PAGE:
I’ve talked in a previous blog about my belief that you need all 5 senses engaged when looking for a home. (Here) Relying on internet photos is not reliable.  Photos can be very misleading, both in a good way and a bad way.  You could write off a property simply because the agent didn’t have optimal lighting in their photos, or you could fall in love with a property just because the staged photo looks amazing and misleading.  Just like working with a lender in advance is crucial, so is working with an agent in advance.  Work with someone who knows the areas you are interested in, go see properties physically in person, engage those senses and take in everything from the neighbors to the smells.  Nothing beats seeing things in person for yourself.

If you are a first-timer and buying a home is anywhere on your radar, start the legwork now.  I promise it is never too early.  I have zero doubt that consulting with a lender and an agent will help you in the long run to reach your goals.

My Message to Home Builders

Although the U.S. has been in a decades-long housing shortage, we have also found ourselves in a time where homebuilders across the country are pulling back on development.  What?  How can both things be true?  Stay with me here.

This riddle is at the heart of the boom-bust nature of the housing market.  With changing incentives, fluctuating interest rates, and ever-changing regulations it’s really no wonder that there is never a time that supply lines up with demand.  Solving this predicament means that more building is required during downturns, which will likely require some sort of public program to subsidize it.

Think about where building has been most of the past year.  Builders have been maxed out trying to figure out how to supply enough houses for everyone who wanted to buy one.  Building companies couldn’t find enough land, workers were scarce, and lumber prices were exploding.  Supply chain issues were rampant – it was like a scavenger hunt for everything from dishwashers to garage doors, everything was out of stock and back ordered.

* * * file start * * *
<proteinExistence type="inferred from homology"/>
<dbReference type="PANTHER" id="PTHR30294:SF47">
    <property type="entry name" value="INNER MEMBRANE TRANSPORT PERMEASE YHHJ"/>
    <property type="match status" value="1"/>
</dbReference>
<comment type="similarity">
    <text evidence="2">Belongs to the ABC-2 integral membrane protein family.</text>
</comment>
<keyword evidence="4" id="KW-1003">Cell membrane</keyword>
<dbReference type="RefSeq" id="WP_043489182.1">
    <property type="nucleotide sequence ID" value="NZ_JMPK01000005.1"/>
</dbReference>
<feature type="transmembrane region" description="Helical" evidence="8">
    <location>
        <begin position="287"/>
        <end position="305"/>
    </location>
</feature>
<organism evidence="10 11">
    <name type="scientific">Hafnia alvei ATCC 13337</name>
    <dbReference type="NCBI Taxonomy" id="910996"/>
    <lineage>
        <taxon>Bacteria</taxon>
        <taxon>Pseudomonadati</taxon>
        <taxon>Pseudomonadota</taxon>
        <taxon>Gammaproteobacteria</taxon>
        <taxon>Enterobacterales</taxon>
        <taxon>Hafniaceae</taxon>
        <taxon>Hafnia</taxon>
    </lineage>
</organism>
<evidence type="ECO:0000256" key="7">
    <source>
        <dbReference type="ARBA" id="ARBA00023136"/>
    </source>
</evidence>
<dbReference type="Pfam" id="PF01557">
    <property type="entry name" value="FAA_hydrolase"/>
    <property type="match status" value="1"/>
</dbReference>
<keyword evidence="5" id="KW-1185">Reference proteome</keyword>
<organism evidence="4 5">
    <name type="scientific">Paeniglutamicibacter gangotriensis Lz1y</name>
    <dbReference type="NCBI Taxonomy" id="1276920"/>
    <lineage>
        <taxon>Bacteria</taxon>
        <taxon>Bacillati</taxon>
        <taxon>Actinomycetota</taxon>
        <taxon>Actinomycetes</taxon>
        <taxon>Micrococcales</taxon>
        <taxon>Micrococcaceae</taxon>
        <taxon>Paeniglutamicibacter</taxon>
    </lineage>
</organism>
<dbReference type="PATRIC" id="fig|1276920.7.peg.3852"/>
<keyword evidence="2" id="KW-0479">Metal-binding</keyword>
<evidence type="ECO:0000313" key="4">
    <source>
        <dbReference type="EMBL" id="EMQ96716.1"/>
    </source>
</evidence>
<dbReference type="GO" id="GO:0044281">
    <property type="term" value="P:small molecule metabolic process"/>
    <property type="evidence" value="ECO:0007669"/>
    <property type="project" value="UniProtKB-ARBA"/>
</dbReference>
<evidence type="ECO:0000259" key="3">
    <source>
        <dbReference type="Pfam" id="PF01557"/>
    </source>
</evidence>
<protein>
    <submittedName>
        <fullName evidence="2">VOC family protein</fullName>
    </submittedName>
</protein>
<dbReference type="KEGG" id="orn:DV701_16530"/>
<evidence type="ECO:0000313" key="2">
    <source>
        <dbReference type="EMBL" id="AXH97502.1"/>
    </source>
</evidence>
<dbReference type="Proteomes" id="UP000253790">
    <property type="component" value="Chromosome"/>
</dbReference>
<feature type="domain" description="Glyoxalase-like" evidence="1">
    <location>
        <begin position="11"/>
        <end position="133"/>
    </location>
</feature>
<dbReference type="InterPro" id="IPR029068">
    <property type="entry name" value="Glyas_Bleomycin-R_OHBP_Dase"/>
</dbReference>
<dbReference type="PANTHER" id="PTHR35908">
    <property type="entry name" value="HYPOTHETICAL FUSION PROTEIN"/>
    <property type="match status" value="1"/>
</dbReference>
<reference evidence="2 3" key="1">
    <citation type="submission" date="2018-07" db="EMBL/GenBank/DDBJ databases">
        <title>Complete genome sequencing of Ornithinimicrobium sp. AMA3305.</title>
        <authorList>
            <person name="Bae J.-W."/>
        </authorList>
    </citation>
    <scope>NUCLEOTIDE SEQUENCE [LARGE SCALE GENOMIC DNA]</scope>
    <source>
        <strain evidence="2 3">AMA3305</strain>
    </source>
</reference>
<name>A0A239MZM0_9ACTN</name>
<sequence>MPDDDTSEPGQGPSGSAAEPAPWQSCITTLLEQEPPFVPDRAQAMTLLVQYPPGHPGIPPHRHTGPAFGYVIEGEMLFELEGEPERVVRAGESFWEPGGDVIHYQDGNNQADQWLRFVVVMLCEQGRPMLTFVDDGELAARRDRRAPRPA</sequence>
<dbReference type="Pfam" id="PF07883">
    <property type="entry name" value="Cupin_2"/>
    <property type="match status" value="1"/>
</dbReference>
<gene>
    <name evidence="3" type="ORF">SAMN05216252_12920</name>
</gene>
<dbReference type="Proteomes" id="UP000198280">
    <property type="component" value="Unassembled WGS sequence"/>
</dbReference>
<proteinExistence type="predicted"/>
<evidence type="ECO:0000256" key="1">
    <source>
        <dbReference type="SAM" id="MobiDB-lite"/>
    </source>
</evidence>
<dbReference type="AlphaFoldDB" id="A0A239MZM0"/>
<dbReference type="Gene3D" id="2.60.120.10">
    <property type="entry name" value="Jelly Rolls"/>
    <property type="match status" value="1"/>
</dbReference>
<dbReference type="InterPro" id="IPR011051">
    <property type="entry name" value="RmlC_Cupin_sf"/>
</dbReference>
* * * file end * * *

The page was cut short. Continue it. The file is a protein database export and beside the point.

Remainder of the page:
But the one thing that builders were not short on during this time?  Qualified buyers.  Interest rates were low, household savings were high, and suddenly millions of workers wanted to set up home offices.  Building companies had to get creative with forming waiting lists and even holding elaborate lotteries to pick a “winner” from the list.

But now?  With interest rates being higher, it has made buying new construction more difficult for many. 

The problem, simply put, is that sales of new homes are falling at the same time that a wave of homes are hitting the market.  The number of new homes that have been completed but not yet sold hit a 15-month high earlier this year.  Redfin reported that at that time, buyers were trying to back out of sales agreements at the fastest pace since the early weeks of the pandemic.

At the end of the day, this slump and slowdown in sales isn’t going to last forever.  The market will continue to evolve and change, as it always does, and when buyers are ready to jump back in, there won’t be anything for them to buy unless the building continues even now in the down times. In my opinion, the smart builders will keep doing what they do best… Build!

How Zillow Lost $380,000,000

Most homeowners wonder from time to time what they could get for their home.  Even if you aren’t actively looking to sell, it’s natural to wonder what the value of your home sits at. 

Chances are you’ve looked online at Zillow to see what your homes Zestimate is.  Basically, it’s an algorithm-fueled pricing tool that Zillow created to provide estimate values for millions of homes across the country.

In 2019, Zillow launched an iBuyer business called Zillow Offers.  Essentially, they were purchasing homes directly from owners, making repairs, and then putting the homes back on the market.  Zillow was so confident in their pricing algorithm that it said its Zestimates would serve as the initial offer price on eligible homes. As you can guess, this didn’t end well.

The company announced in 2021 that it was exiting the iBuyer business, basically stating that they were unable to correctly forecast home prices because of the volatility of the pandemic-driven housing frenzy.  A major flaw in the business model was the fact that they didn’t account for house-flipping investors paying too much, and also underestimating the time and cost to flip a house and get it back on the market.  The result?  Hundreds of millions of dollars lost.  Ouch.

The takeaway lesson from the Zillow fiasco?  Property values can change fast.  These three things will always be true, no matter how great an algorithm may seem:  

  1. A qualified real estate agent will help determine your home’s value by knowing the neighborhood and analyzing recent similar property sales.
  2. An appraisal is your friend.  Lenders require them for a reason.
  3. A “Sethstimate” is ALWAYS better than a Zestimate